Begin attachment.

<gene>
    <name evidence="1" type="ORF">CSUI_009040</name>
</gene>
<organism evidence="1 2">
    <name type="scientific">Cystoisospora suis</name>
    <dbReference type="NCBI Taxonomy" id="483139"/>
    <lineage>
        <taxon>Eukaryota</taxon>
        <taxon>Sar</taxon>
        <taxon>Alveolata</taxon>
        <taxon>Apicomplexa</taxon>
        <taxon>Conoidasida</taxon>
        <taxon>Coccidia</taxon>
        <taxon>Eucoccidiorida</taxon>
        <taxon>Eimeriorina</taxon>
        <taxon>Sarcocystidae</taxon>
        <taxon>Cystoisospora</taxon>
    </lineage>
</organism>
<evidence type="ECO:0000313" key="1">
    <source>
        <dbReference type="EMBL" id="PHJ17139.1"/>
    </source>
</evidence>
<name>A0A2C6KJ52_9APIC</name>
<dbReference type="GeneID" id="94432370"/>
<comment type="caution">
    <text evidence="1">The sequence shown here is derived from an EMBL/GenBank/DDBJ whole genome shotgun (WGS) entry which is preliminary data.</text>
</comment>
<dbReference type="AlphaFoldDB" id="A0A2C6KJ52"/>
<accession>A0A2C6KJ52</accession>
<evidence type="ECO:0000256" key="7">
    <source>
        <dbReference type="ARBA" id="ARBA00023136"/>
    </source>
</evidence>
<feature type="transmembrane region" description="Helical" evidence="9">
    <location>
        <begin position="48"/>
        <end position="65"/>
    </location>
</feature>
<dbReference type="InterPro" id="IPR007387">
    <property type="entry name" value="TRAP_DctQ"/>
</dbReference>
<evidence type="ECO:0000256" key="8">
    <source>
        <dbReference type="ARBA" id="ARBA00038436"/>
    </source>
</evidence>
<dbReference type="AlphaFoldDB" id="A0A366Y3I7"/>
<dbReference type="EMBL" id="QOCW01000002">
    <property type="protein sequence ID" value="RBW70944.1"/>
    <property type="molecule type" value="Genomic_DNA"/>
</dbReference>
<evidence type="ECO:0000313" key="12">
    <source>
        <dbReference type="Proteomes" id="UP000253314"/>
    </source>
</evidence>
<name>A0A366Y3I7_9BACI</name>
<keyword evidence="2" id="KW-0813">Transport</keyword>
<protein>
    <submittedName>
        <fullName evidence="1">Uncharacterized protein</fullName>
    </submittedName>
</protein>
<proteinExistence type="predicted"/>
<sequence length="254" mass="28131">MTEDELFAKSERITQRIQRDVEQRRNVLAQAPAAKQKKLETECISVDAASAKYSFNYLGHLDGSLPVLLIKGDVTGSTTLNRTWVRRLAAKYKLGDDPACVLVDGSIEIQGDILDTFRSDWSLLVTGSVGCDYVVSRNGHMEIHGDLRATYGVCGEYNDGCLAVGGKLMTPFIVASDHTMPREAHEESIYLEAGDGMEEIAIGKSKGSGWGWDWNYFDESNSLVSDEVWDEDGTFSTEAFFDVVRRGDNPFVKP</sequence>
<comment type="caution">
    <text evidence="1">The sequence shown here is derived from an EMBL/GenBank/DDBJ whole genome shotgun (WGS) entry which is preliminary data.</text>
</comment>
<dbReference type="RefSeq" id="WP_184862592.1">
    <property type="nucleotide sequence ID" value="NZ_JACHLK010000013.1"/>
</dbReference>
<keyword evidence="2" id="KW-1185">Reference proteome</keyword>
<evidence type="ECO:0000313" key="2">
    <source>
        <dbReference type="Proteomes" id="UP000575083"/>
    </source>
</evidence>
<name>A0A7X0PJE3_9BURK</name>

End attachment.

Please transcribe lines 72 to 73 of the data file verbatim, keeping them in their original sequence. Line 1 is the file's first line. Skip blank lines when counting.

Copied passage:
</comment>
<dbReference type="RefSeq" id="WP_184862592.1">